Preventing further skin cancers

Protecting yourself from the sun is even more important after you have had treatment for skin cancer.

Here are some suggestions on how you can protect your skin in the sun and prevent skin cancer:

  • The best protection is to cover up. Wear clothing made of cotton or natural fibres that have a close weave. These give you more protection against the sun.
  • Keep your arms and legs covered by wearing long-sleeved tops and trousers. Wear a wide-brimmed hat to protect your face and neck.
  • Use sun cream with a high sun protection factor (SPF) of at least 30. Choose one that protects against UVA and UVB, with four or five stars. Follow the instructions on the bottle and re-apply as recommended, particularly after swimming. Remember to apply sun cream on and behind your ears.
  • Many people do not use enough sun cream. Experts say an average-sized adult needs at least 6 to 8 teaspoons of lotion to give the SPF coverage it says on the bottle.
  • Always wear sunglasses in strong sunlight.
  • Do not let your skin go red or burn.
  • Stay out of the sun during the hottest part of the day. This is usually between 11am and 3pm.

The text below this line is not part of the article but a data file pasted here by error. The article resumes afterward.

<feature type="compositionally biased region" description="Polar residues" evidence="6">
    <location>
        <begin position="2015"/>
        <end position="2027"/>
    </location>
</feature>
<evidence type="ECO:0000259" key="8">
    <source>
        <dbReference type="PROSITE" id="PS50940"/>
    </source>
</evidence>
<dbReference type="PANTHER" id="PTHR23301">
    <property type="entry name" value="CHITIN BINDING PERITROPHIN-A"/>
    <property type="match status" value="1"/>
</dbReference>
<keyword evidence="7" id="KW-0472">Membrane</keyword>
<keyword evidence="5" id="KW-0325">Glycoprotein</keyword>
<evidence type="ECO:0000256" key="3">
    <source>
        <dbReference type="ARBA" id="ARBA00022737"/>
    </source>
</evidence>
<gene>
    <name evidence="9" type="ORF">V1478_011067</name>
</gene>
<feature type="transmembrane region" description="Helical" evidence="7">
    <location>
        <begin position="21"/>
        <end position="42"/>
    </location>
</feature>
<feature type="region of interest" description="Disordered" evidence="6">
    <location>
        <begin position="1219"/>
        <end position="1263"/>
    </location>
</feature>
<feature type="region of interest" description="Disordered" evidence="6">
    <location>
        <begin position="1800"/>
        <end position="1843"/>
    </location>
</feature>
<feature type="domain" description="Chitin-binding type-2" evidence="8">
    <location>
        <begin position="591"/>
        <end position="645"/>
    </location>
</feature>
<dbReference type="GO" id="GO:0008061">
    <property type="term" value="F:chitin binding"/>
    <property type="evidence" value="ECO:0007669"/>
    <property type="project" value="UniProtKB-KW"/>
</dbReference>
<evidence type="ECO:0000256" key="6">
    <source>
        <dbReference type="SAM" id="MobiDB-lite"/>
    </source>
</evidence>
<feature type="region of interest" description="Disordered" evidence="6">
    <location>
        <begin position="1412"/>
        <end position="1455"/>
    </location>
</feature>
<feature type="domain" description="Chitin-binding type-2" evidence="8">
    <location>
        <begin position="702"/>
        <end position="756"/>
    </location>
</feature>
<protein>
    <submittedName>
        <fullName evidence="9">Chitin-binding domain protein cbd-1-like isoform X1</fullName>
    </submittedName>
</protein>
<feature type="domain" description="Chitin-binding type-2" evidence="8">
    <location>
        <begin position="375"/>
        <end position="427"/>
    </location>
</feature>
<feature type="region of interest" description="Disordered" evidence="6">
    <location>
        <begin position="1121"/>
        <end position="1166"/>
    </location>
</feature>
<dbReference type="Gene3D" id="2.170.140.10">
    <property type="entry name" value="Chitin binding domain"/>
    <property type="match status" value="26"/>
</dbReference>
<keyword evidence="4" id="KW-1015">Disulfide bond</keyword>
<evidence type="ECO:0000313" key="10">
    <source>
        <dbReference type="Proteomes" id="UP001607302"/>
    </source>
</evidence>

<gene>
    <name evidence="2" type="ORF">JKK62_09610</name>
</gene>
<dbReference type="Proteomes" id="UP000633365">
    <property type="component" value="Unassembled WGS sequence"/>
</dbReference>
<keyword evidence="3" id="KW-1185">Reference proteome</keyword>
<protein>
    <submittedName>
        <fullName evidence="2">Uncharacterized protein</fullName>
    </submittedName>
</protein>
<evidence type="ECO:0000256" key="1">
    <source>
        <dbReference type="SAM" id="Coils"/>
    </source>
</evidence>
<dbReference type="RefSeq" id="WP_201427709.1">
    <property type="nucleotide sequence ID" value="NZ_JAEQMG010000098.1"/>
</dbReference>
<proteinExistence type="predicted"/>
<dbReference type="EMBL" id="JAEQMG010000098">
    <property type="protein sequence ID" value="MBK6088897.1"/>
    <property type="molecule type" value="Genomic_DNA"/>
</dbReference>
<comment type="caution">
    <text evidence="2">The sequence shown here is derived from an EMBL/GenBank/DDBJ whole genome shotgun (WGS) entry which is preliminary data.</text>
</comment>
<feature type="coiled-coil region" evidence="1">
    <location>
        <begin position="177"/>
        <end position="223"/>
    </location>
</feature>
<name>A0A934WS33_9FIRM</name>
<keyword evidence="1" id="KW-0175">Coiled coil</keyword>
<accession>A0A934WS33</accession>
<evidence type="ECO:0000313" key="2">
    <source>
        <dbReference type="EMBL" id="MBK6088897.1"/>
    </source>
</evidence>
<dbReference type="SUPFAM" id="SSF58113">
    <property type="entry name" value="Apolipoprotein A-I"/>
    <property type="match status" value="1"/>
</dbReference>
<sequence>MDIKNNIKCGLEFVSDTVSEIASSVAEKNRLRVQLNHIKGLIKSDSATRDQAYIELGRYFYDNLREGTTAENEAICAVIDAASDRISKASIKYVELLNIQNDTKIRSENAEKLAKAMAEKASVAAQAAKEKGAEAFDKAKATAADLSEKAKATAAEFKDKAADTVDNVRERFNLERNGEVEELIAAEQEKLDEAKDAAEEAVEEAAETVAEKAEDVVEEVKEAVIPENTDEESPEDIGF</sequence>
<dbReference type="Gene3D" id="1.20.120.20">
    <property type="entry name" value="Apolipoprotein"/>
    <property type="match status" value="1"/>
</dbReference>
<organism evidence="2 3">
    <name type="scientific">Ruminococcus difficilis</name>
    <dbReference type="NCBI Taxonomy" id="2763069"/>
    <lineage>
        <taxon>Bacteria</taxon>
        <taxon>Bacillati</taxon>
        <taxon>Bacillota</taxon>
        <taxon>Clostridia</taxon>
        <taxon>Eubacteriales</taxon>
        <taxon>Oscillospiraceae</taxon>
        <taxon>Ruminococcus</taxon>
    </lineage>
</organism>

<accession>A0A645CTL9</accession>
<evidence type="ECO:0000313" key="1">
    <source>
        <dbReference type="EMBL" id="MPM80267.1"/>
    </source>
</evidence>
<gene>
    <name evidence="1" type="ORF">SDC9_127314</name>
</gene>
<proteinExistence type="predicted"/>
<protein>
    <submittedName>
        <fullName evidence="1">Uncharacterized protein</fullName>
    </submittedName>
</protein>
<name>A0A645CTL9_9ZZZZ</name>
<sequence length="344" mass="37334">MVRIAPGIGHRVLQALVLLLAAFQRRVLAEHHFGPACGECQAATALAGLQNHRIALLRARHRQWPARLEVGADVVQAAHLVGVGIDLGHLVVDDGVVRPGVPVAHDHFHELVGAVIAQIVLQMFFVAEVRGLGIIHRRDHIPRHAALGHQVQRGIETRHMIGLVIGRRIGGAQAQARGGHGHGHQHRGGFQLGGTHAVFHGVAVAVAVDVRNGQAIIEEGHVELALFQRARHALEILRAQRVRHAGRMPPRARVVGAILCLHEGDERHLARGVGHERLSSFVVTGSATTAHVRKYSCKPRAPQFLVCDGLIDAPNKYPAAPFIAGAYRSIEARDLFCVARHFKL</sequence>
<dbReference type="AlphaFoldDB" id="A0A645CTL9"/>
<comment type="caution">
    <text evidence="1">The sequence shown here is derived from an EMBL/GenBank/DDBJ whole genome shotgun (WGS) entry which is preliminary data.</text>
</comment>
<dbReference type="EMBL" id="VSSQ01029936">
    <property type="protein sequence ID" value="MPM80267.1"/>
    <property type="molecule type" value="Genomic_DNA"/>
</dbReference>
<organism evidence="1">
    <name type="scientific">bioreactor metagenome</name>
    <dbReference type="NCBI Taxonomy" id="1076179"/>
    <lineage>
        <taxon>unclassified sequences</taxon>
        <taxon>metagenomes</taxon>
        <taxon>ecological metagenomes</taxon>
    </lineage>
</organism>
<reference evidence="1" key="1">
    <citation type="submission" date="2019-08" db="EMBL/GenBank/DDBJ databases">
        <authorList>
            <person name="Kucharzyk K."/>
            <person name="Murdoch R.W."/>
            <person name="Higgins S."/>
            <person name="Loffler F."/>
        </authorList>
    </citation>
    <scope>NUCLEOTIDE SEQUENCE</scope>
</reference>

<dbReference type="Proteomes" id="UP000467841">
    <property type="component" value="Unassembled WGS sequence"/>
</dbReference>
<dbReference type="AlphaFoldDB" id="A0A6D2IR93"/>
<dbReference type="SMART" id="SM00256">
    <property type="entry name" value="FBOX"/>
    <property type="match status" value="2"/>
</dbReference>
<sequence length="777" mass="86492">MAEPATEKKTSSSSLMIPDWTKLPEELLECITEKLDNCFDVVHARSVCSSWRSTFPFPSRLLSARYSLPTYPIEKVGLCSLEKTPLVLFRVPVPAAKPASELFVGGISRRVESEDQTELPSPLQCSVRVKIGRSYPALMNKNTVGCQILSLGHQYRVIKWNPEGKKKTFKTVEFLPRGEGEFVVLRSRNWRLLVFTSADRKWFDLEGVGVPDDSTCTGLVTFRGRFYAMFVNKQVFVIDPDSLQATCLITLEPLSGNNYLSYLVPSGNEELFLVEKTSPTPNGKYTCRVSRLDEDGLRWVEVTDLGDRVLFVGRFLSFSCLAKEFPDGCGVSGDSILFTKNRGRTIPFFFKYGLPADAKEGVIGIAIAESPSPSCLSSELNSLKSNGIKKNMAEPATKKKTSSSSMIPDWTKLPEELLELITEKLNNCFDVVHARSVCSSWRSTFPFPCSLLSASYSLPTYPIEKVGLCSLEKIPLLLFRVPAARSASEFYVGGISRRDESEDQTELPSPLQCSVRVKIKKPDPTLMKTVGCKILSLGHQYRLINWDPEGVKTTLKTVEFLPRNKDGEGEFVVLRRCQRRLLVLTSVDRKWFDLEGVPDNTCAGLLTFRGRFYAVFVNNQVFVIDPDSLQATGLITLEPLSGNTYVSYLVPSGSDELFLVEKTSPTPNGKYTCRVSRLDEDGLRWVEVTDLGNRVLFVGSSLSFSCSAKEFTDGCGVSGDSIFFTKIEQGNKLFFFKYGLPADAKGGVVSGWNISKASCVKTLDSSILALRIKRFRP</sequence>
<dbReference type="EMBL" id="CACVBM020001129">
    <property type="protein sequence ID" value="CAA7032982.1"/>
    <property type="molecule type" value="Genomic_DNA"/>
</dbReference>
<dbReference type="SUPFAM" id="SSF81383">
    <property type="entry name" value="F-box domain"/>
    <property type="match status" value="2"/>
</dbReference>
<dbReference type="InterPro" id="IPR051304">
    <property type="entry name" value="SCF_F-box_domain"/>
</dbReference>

• Do not use a sunbed or sunlamp. If it is important for you to look tanned, use fake tan lotions or sprays.
  • Check your skin regularly for any changes.

Protecting yourself from the sun is important. But regular exposure to a small amount of sunshine helps our bodies make vitamin D. Remember not to let you skin go red or burn.

Vitamin D is important for general health. It keeps our bones, teeth, muscles and immune system healthy. If you are not exposed to the sun often, you may want to ask your dermatologist or GP to check your vitamin D levels. It can get very low in people who avoid the sun completely. Your GP may prescribe some vitamin D supplements if you have low vitamin D levels.